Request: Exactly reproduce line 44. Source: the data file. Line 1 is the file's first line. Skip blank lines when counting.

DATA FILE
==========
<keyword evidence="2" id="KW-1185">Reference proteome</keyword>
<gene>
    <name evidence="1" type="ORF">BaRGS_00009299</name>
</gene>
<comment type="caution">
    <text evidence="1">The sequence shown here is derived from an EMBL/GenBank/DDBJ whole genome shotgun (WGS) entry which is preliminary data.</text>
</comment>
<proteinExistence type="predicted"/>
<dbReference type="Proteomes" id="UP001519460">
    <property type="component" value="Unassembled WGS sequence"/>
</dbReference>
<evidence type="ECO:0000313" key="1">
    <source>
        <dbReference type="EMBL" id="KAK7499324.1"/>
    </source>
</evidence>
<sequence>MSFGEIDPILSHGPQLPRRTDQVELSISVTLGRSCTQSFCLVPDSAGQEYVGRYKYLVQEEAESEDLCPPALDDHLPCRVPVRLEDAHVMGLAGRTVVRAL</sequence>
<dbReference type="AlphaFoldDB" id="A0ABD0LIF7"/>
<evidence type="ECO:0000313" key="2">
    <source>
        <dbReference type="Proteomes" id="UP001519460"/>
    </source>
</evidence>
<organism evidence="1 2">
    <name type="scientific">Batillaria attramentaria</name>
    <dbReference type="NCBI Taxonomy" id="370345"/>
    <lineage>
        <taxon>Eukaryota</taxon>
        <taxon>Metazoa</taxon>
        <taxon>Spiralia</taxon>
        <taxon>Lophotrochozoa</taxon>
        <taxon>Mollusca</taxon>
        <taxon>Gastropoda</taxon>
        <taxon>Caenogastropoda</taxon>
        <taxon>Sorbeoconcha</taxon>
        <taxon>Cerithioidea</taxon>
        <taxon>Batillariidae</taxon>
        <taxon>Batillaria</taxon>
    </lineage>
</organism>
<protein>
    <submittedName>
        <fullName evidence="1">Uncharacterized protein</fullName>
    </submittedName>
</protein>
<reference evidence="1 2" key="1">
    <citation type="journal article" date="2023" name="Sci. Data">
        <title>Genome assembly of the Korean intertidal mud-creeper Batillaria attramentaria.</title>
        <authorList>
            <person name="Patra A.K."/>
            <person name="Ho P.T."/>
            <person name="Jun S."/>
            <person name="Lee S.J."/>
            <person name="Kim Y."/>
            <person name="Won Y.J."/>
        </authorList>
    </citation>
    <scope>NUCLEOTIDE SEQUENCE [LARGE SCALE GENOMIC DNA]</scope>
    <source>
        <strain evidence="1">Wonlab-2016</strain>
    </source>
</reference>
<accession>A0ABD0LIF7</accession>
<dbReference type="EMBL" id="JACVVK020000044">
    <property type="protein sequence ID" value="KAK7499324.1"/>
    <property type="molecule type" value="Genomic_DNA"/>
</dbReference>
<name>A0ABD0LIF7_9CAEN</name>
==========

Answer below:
    </submittedName>